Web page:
Says data behind costly environmental regulations should be made available to the public
Washington, D.C. - Idaho Senator Mike Crapo is calling for increased transparency in the U.S. Environmental Protection Agency's (EPA) federal rule making process. Crapo, the Ranking Member of the Subcommittee on Superfund, Toxins and Environmental Science, joined colleagues on the Senate Environment and Public Works Committee to introduce legislation to prohibit the agency from proposing or finalizing regulations based on science that is not made publicly available to the American people.
"If the American people are going to continue to foot the bill for these multimillion and multibillion dollar regulations, they have a right to see the underlying data," said Crapo. "The Administration continues to disregard the most basic tenets of science-transparency and reproducibility. Costly and burdensome environmental regulations should only be based on data that is available to independent scientists and the public."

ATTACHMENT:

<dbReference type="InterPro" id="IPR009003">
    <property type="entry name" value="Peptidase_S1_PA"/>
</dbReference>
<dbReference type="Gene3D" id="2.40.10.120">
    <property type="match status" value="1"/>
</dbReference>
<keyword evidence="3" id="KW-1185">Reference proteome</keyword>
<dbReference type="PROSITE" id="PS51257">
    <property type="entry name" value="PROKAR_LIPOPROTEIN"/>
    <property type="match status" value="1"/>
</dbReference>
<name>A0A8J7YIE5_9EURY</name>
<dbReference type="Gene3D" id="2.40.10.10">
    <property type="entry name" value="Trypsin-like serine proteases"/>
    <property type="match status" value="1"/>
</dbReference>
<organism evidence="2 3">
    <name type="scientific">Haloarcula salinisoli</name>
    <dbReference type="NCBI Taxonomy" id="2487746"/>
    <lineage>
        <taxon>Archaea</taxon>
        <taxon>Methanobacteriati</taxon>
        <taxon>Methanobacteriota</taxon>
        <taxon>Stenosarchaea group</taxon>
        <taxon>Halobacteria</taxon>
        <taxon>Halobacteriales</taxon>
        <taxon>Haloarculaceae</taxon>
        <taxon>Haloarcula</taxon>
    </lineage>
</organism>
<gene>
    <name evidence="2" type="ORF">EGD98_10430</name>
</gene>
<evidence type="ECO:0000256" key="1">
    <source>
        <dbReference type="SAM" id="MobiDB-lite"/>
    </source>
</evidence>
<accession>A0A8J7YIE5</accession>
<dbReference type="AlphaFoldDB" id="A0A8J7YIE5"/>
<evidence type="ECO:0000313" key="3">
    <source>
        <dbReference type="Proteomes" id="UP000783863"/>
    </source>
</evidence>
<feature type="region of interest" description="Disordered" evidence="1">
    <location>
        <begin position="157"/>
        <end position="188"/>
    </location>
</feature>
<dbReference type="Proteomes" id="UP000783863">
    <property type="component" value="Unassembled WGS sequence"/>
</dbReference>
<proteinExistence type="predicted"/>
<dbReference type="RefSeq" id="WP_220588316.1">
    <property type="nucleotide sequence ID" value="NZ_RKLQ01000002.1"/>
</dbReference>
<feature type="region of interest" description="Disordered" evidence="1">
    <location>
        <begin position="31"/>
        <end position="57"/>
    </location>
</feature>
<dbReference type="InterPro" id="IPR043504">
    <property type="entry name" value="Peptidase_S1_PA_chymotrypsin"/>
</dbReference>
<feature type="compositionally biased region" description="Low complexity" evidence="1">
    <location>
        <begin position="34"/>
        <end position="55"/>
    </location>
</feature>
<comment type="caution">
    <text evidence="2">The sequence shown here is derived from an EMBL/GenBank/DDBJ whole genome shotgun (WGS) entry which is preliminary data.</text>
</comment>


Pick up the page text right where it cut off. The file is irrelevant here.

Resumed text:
Currently, the EPA relies almost entirely on undisclosed data and proprietary models to justify the basis for new federal regulations and rulemakings.
Crapo previously pressed for increased transparency within the agency, requesting the EPA release the underlying data behind some of the agency's most costly rules. Read the letter here.
Senators Jim Risch (R-Idaho), John Barrasso (R-Wyoming), David Vitter (R-Louisiana), Mike Enzi (R-Wyoming), Jim Inhofe (R-Oklahoma), Jeff Flake (R-Arizona) and Deb Fischer (R-Nebraska) joined Crapo in introducing the legislation.